The Score C
Despite a high-caliber cast, headed by three of the most accomplished actors working in American film, Marlon Brando, Robert De Niro and Edward Norton, not many sparks fly in The Score, an extremely old-fashioned heist thriller that looks and sounds as if it were made in the 1960s or 1970s, during the heyday of this subgenre of crime pictures.
Usually associated with comedies and satires (most recently Bowfinger), Frank Oz proves to be the wrong director for making a stylish, fast-moving thriller out of a routine yarn that was reportedly rushed into production before the final script was ready to fit De Niro's busy schedule. In today's market, Paramount's best marketing hook to elevate the visibility of its buddy crime-comedy is its eccentric and glamorous cast. In the long run, however, The Score will go into the annals of film history as a curiosity item and a missed opportunity to utilize better the gifts of three of the most respected (and feared) thesps of their respective generations.
The combined number of Oscar nominations and awards for Brando, De Niro, Norton, and Angela Bassett (who plays De Niro's girlfriend) is close to two dozens, which may me the most notable aspect of this production. But they're all cast in slender, undernourished roles, scripted by Kario Salem, Lem Dobbs, and Scott Marshall Smith, that fail to challenge or ignite their undeniably huge talents.
In a role originally intended for Michael Douglas, De Niro stars as Nick, an aging thief trying to gracefully segue out of the burgling racket and settle down into domesticity with his longtime companion, Diane (Bassett). New focus in Nick's life promises to be his legit business, a Montreal Jazz club. That is, until he gets pulled into one last heist by his eccentric mentor, financial partner, and friend, Max (Brando), who has other plans for him. The charismatic Max persuades Nick to violate his “code of ethics,” which consists of two basic rules: Always work alone, and never operate in the city where you live. Opportunity knocks when Max teams Nick up with Jack Teller (Norton), a young, aggressive, immature thief, who needs Nick's safe-cracking talents to score his first big hit: a prize worth millions, locked behind the walls of Montreal's Customs House.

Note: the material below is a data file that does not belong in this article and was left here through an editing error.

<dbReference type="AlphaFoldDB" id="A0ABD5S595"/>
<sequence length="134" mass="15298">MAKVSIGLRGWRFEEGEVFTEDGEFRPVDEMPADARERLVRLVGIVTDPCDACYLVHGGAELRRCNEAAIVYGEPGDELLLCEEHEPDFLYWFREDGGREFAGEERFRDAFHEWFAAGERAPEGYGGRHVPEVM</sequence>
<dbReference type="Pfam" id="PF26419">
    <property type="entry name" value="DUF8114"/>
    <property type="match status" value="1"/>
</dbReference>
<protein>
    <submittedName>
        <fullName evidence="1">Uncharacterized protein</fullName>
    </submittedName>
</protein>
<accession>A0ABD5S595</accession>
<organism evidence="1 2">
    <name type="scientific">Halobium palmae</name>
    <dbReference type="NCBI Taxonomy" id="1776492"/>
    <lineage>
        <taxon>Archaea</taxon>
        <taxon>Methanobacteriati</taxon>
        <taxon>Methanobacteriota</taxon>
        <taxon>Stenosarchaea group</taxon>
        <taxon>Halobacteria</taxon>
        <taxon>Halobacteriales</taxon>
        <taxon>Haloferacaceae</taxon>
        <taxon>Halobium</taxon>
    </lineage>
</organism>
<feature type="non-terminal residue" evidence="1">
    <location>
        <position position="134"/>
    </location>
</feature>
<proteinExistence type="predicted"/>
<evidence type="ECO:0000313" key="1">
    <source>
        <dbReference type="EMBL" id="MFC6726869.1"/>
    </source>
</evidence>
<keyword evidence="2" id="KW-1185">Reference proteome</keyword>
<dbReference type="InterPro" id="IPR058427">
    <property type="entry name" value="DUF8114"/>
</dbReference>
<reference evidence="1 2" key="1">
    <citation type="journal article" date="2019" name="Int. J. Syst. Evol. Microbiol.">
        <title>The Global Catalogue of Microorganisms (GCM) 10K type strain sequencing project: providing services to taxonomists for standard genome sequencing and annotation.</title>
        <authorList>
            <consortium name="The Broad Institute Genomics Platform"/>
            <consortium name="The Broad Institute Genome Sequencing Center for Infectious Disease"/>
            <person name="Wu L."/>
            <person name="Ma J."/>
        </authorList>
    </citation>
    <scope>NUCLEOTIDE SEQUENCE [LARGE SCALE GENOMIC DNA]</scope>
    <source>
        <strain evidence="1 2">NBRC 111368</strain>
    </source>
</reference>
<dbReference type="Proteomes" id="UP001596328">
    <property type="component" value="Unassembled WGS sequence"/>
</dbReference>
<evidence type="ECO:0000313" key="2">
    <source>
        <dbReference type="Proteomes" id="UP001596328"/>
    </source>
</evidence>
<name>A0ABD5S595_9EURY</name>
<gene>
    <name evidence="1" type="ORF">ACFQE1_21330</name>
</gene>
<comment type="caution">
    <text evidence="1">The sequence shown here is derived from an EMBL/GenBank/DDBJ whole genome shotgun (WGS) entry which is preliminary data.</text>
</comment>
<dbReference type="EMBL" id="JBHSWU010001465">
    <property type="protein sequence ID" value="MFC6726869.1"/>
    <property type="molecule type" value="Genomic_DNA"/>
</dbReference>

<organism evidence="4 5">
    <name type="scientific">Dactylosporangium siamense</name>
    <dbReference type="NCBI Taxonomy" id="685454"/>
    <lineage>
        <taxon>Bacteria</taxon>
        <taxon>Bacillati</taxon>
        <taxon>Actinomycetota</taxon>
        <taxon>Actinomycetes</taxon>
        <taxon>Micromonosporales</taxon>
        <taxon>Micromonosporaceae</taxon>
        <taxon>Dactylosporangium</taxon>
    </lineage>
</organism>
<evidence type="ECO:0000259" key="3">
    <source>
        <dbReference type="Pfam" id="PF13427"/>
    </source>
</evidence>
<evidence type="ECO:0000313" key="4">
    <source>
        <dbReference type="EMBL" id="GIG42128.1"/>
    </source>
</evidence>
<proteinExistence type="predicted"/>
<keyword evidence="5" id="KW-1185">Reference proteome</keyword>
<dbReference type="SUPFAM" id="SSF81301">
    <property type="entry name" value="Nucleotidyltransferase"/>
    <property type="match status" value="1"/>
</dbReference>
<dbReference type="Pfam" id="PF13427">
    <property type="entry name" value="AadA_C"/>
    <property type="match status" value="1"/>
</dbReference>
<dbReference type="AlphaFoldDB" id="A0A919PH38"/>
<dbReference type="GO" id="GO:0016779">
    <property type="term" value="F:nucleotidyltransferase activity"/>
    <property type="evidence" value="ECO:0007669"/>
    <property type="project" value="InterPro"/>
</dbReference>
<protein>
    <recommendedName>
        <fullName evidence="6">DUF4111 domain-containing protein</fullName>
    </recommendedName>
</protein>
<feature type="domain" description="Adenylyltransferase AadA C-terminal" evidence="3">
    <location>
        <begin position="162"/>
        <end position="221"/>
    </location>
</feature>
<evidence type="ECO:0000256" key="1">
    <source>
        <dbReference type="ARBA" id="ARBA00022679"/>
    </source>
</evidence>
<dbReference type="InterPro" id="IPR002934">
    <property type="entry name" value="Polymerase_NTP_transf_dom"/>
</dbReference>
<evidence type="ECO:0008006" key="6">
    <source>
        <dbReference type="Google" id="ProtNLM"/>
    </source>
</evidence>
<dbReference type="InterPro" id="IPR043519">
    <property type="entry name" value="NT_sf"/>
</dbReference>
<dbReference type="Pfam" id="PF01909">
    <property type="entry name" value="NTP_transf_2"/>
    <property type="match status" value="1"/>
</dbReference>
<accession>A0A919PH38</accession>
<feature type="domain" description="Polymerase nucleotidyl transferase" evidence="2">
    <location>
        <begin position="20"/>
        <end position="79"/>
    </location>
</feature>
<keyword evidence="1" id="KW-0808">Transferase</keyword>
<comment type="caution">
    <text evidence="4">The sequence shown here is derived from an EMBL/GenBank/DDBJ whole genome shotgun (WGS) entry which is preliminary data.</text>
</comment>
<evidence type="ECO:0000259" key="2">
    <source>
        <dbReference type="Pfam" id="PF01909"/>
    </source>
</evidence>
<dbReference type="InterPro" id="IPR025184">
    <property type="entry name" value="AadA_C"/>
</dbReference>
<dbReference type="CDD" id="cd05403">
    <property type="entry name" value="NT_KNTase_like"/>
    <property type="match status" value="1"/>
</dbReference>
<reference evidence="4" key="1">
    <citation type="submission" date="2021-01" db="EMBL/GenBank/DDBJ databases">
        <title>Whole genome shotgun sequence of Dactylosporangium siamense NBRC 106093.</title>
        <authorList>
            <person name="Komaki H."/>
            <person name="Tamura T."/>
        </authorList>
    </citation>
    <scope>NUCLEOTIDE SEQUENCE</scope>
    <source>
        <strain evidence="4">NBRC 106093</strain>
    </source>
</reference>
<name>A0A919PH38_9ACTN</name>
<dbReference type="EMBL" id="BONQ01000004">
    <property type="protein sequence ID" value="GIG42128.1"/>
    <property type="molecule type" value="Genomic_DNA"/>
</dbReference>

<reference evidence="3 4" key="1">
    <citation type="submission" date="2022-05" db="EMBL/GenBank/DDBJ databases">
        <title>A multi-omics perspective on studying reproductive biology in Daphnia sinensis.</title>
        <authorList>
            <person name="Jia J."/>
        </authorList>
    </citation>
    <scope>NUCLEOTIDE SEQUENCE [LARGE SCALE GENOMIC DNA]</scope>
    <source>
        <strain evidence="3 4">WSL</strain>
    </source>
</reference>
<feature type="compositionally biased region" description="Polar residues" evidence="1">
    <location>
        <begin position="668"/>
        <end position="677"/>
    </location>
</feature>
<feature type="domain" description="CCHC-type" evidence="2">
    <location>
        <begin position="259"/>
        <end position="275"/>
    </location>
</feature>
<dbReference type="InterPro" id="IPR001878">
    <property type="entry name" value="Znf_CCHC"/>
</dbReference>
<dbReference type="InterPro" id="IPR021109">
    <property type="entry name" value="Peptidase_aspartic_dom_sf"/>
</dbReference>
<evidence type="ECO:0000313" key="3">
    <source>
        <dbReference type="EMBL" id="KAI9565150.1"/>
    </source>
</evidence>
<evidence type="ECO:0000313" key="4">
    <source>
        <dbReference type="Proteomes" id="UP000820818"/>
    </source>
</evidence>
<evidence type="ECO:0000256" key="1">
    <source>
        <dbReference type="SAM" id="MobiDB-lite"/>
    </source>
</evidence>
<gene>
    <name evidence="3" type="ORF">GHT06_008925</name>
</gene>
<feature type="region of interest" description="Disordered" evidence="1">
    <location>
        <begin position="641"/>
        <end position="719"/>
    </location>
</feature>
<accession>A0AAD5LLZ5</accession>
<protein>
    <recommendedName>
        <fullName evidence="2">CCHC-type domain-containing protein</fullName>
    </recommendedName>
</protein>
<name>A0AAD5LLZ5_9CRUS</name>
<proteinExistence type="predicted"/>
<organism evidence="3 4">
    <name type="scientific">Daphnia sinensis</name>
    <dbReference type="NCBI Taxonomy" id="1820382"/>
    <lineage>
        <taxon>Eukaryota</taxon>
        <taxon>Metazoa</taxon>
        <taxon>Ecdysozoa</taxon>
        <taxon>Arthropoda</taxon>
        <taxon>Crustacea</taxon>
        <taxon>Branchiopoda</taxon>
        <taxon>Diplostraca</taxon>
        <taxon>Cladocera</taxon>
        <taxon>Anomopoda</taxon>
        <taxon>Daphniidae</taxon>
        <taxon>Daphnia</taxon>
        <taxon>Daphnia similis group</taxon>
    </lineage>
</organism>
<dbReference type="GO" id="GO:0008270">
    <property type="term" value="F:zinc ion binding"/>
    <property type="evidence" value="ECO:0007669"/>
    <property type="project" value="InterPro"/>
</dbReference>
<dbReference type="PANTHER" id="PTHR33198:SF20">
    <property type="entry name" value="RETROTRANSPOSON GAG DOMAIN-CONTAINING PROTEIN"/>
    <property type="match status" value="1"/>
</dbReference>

For a while the story plays well the personality clashes among the central triangle: Nick and Max bicker and reconcile, then Nick and Jack argue and compromise, and so on. It also rehashes a staple theme of the Western genre: The need to pass the torch from one generation to the next, while also showing the subtler savviness and superior expertise of the elder characters their younger counterparts. Here, Nick is forced to partner up with a hotheaded upstart, who thinks he's smarter than everybody else and hence refuses to take any advice.
Co-scripter Salem, better known for his HBO's Don King: Only in America, wrote Max's part specifically for Brando, as a cross between Truman Capote and Tennessee Williams, a flamboyant, larger-than-life man, literally and figuratively. Considering his size, Brando is light on his feet, occasionally exuding a much needed charm, though, allegedly, only a handful of Brando's ad libs made the final cut; hopefully, they'll turn up in the DVD version.
But it's de Niro who carries the burden of the picture on his solid shoulders with a role he can practically play in his sleep. One can only speculate how Michael Douglas would have interpreted the world-class thief, a role that could have used more elegance (in the manner of Cary Grant in To Catch a Thief) than shown by
De Niro. As for Norton, he gets the showiest part–actually two parts–as the cocky Jack, and as a speech-impaired janitor in the Cutsoms House, which serves as his alibi and entry into the coveted place.
To Oz's credit, the plot doesn't cheat, showing each and every detail of the preparations for and execution of the heist. But this is also one of the movie's weaknesses, exacerbated by a deliberate pacing that most viewers will find trying. Since the script was not ready, Oz asked the cast to perceive the shoot as a workshop, to improvise, work on the edge. “These guys don't need things pulled out of them,” Oz proudly told a reporter, “in general, I sat back and made choices, as opposed to directing them.” It shows: Though intermittently entertaining, The Score is one of the most laid-back heist thrillers to have come out of Hollywood in quite some time.
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